CSI Sustainability Committee

Frequently Asked Questions

Q: What is sustainability?

A:  Sustainability is the recognition that the most responsible way to live is to consider the needs of both the present and the future.  It means sharing resources equitably with our children and future generations.

Q: Does living sustainably mean that I’ll have to sacrifice my quality of life?

A:  In most cases, no.  For example, a sustainable choice might be to invest more money in the insulation of your home, knowing that it will produce a net savings over the life of the home due to lower heating and cooling bills.  Living sustainably often means your quality of life improves.


Q: Does sustainability mean returning to 19th century lifestyles?

No. Sustainability means making choices about our 21st century lifestyles. In fact, advanced technology alternatives are sometimes more energy efficient or create a smaller footprint. For example compact florescent light bulbs use 75% less energy and last 10 times longer than incandescent bulbs.


Q: Won’t population growth negate any savings in energy made through sustainable living?

A:  No.  Currently, the population of the U.S. is growing at a rate of less than 1.5%.  As an example, consider that the amount of artificial lighting is increasing at a rate of 6% per year.   Clearly, this is one example of a situation where sustainable practices (i.e. lower wattage light fixtures that only direct light where it is needed) would not be negated by population growth.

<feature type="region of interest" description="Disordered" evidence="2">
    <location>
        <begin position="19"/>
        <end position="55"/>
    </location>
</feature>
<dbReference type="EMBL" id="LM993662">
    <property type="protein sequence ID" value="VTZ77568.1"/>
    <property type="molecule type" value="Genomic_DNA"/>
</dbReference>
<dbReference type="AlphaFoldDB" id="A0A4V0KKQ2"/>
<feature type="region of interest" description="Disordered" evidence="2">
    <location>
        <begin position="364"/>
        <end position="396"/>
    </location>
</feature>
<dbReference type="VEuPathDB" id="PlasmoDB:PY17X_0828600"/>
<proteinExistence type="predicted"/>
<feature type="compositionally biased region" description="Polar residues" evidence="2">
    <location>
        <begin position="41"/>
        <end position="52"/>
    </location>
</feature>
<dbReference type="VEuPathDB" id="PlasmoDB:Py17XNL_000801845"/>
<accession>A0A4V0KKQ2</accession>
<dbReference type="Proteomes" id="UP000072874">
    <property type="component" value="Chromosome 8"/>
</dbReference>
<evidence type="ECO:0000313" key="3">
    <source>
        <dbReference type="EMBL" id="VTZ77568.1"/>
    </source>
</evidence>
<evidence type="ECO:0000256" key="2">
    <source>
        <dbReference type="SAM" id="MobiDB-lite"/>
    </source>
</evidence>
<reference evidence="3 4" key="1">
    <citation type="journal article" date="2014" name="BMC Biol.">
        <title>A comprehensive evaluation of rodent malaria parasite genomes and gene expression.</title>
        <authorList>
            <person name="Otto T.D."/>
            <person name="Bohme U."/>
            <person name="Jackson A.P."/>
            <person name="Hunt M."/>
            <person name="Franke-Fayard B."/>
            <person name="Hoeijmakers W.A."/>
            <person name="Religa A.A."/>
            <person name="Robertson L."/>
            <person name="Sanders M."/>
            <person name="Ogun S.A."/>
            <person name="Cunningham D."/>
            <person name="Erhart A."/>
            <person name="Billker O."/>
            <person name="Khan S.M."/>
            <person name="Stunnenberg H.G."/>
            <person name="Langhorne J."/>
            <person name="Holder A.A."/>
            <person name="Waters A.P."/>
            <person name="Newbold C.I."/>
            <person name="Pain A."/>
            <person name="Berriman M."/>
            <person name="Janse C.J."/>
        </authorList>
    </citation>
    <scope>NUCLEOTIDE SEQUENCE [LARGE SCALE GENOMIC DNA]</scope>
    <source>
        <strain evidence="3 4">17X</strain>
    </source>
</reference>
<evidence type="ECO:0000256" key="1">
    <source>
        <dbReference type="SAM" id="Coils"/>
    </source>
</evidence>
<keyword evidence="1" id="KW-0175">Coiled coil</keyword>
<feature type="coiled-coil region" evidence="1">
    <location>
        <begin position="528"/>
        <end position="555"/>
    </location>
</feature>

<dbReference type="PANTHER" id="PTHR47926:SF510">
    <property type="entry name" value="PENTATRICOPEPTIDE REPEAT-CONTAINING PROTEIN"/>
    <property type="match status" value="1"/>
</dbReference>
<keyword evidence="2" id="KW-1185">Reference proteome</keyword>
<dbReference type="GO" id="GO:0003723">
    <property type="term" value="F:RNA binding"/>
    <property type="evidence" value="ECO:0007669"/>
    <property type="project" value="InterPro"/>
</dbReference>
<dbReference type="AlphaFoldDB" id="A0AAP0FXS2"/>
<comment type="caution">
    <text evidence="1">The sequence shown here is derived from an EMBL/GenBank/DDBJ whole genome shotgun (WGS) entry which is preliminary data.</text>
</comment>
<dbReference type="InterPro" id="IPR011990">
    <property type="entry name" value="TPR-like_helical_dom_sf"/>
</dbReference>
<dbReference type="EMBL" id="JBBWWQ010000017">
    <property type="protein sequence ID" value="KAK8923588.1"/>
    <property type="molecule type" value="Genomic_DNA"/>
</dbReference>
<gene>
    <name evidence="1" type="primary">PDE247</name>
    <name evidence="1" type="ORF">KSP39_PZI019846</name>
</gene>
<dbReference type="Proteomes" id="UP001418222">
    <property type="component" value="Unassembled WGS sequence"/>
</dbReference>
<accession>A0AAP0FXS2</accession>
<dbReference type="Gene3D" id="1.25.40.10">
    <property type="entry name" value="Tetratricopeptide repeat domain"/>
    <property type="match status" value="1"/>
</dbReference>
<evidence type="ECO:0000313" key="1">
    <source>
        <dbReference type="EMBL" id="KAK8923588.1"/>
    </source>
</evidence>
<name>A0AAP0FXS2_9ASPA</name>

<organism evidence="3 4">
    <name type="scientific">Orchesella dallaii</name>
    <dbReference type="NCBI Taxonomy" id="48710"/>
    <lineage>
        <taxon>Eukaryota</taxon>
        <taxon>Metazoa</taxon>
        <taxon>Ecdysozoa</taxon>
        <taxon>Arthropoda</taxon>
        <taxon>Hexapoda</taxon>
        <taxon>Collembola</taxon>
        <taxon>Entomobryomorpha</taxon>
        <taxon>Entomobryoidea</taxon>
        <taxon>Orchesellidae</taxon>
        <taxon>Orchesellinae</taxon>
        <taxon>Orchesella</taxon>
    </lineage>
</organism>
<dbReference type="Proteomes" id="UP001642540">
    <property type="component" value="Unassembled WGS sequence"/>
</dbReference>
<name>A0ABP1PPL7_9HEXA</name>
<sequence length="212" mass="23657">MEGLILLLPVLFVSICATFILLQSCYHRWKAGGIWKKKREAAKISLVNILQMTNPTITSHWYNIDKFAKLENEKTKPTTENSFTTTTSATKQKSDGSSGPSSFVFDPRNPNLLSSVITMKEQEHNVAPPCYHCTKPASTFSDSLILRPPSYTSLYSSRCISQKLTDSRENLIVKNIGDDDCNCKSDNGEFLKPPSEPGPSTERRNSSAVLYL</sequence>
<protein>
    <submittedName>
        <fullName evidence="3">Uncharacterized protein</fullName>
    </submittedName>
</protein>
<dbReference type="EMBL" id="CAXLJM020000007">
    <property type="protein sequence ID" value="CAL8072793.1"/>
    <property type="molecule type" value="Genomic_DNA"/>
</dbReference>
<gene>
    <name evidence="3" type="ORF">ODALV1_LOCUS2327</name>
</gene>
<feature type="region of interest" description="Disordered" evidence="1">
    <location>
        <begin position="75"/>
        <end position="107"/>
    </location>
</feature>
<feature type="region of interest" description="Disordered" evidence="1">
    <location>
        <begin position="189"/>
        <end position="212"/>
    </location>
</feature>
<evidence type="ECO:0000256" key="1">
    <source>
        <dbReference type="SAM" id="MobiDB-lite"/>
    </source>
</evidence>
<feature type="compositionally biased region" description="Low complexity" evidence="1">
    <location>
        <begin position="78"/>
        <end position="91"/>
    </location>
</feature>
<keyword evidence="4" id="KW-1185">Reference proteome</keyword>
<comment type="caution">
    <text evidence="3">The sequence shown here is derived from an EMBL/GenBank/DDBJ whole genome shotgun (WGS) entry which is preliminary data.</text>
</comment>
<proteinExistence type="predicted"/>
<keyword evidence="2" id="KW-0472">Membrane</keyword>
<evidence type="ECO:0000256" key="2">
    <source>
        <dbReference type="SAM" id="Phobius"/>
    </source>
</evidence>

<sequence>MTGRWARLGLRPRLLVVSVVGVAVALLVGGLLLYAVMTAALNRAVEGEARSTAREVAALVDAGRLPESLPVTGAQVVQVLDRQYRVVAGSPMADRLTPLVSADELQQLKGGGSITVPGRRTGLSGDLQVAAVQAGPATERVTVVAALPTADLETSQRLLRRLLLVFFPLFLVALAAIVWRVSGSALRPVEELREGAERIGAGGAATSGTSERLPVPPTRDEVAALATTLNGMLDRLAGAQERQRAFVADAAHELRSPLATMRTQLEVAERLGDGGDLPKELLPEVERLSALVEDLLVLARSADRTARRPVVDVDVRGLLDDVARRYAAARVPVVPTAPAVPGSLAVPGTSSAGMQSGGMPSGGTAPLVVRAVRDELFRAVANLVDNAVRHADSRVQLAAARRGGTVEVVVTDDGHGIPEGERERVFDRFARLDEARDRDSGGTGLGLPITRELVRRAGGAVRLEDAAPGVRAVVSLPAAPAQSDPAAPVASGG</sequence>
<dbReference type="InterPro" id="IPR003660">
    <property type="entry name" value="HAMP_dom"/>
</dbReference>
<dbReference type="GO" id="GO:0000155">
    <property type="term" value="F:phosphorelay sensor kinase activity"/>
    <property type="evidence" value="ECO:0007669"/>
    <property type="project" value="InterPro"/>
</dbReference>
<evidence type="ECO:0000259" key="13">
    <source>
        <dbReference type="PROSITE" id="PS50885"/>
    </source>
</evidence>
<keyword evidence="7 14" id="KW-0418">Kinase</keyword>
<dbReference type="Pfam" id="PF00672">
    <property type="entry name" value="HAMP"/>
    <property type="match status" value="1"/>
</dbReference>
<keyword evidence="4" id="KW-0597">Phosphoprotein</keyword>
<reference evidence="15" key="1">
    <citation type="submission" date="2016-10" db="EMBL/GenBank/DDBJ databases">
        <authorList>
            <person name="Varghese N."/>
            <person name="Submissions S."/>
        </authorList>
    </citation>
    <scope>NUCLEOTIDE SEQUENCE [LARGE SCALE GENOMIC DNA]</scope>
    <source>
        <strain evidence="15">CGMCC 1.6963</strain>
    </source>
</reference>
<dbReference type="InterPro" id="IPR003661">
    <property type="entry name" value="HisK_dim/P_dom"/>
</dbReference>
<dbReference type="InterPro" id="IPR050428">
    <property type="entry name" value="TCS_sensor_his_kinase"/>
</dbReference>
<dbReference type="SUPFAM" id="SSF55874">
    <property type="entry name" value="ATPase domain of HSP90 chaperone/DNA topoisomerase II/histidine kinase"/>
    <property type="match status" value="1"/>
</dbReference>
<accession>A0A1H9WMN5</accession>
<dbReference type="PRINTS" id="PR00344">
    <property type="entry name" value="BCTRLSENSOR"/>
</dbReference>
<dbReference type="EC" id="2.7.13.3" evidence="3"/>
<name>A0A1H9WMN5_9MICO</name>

(Luginbuhl, Christian B., et al., "Lighting and Astronomy." Physics Today, December 2009, 32-37)

Q: Isn’t sustainability just a code word for environmentalism?

A:  No.  Sustainability acknowledges the fact that, because the Earth is finite in size, its resources are finite as well.  We can choose to use the nonrenewable resources swiftly and wastefully, or we can choose to live sustainably, minimizing our use of finite resources (like fossil fuels) and maximizing our use of renewable resources (like solar and wind energy).

Q: Can my actions make a difference?

A: Yes, most definitely. By making informed choices, you can improve the quality of your life and influence others to consider cultural practices that sustain the health of our planet. Sometimes small changes can have a big impact. For example, the typical food items in a U.S. meal have often been grown and processed using many fuel consuming inputs and processes including packaging, warehousing, and refrigeration, before traveling “an average of 1,500 miles” to reach our tables. If each of us ate one meal a week consisting of locally and organically grown meats, grains, and vegetables, “we would reduce our country’s oil consumption by over 1.1 million barrels of oil every week.”

(Hopp, Steven L. “Oily Food.”  Animal, Vegetable, Miracle. Ed. Barbara Kingsolver. (2007, 5)